An international movement is seeing the rise of beautifully designed cultural hubs. Clare Dowdy rounds up the best recent examples, from a library-farm to a ‘tinkering lab’.
Oodi Central Library
The word library derives from liber, the Latin for book. But the latest generation of libraries are positioning themselves as beautifully-designed cultural, social and civic hubs – with books thrown in. The contemporary libraries shown here are all part of a new movement around the world, where myriad diverse activities, from yoga to 3D printing, are housed in stunning library buildings from Copenhagen and Calgary to Christchurch and Chicago.
At Oodi, Helsinki’s new central library, only a third of the space is given over to books. Oodi’s director Anna Maria Soininvaara says it aims “to reinvent the library for the population of Finland’s future needs, and to encourage social integration and education.” It is a response to Finland’s updated Public Libraries Act, which commits to promoting lifelong learning, active citizenship, democracy and freedom of expression.
With its undulating roof and timber façade of Finnish spruce, Oodi sits on Kansalaistori square opposite Eduskuntatalo, Helsinki, the Finnish parliament building. The 17,250-sq-m structure designed by ALA Architects is positioned as a civic living room, complete with a cinema, a makerspace, recording studios, access to public services, exhibitions and community events, in addition to the books.
The makerspace workshops on the second floor offer tools and new technologies such as 3D and vinyl printers, laser cutters, heat presses, sewing machines and equipment to digitally sculpt wood. Some of that space has been freed up by storing books in the basement, which are collected by book-sorting robots.
Chicago Public Library, West Loop
This is the first ever public library in West Loop, and the 81st branch in the city. It’s housed in two former TV studios buildings, which have been given a weathered steel façade. Inside, previously concealed original bow-truss ceilings and skylights have been exposed. Designed by Skidmore Owings & Merrill, the 1,500-sq-m space doubles as a community centre, with meeting rooms and a digital learning space with a recording studio for teenagers. For younger children, there’s a ‘tinkering lab’ with a digital maker-space; and the storytelling rooms have walls with magnetic and writeable surfaces. And like other Chicago branches, free after-school tutoring is on offer.
The neighbourhood of Tingbjerg, Copenhagen, has a rich modernist architectural language, but in recent times it has become marginalised, and suffers from a high crime rate. COBE’s 1,500-sq-m culture house, library and community centre is an extension of Tingbjerg School. It houses meeting rooms, a café and workshops with laser-cutting facilities. Its hall hosts concerts and events such as children’s theatre, films and toy-making workshops, along with readings by authors. At its narrowest point, the wedge-shaped structure is just 1.5m wide.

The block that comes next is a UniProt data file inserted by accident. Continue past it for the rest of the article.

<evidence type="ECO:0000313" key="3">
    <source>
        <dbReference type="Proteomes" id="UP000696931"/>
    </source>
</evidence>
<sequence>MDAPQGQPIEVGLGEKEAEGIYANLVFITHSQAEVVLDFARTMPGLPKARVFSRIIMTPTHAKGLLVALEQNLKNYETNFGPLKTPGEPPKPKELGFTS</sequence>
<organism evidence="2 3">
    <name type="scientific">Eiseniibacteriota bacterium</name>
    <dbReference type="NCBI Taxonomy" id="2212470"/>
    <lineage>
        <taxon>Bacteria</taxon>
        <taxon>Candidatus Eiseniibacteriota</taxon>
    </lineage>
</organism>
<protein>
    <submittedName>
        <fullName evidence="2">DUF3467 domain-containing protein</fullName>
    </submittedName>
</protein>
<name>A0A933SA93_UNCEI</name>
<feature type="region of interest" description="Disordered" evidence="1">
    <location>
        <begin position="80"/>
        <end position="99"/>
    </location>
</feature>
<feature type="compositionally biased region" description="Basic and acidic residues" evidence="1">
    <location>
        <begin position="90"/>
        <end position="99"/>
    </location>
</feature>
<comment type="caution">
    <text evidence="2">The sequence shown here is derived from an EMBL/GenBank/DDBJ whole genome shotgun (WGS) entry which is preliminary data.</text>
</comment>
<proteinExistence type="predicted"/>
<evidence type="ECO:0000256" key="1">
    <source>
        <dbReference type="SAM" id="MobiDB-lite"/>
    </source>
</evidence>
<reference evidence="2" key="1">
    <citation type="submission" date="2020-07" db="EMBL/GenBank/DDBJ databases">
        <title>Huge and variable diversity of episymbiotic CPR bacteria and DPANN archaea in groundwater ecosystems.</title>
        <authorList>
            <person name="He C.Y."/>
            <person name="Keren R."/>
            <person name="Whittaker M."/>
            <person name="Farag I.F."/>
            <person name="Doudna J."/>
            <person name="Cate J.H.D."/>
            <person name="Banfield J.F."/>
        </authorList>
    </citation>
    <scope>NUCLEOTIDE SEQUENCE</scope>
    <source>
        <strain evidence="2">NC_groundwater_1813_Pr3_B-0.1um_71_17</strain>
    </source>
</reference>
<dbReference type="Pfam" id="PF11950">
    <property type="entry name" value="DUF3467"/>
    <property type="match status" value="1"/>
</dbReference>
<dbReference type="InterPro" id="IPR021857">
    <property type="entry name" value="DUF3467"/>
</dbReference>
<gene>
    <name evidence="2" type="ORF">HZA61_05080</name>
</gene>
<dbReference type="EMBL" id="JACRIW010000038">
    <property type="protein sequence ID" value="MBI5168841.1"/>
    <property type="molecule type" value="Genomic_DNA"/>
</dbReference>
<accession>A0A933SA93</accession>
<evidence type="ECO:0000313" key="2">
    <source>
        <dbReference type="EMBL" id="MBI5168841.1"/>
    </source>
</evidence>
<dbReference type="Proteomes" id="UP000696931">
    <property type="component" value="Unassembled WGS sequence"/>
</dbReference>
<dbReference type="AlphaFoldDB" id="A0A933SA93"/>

Looking like a big wooden climbing frame, this library-city-farm hybrid in Hanoi is designed by Farming Architects, and borrows from the traditional horticulture and animal husbandry of rural Vietnam. The aim is to teach city children about self-sustaining ecosystems, while giving them access to books. On site are koi carp, chickens and vegetables, and kids can play, read and learn about the ecological model, as fish and chicken manure is used as plant fertiliser.
In Dandaji, a Hausa village in Western Niger, an adobe mosque that had fallen into disrepair has been converted into a library and community centre. The architects Atelier Masomi and Studio Chahar renovated the existing adobe building, but instead of using traditional wood inside, which is scarce, they opted for metal partitions and stairs and a new mezzanine level. There are well-lit study spaces – useful for doing homework if there is no electricity at home – and areas for adult literacy classes, which were requested by local women. There is also a computer lab. Meanwhile, the architects have built a new mosque next door.
To read more follow the link
To copy and publish materials, you must have written or oral permission from the editorial board or the author. A hyperlink to the Adebiportal.kz portal is required. All rights reserved by the Law of the Republic of Kazakhstan "On Copyright and Related Rights". firstname.lastname@example.org 8(7172) 57 60 13 (in - 1060)
The opinion of the author of the article does not represent the opinion of the editorial board.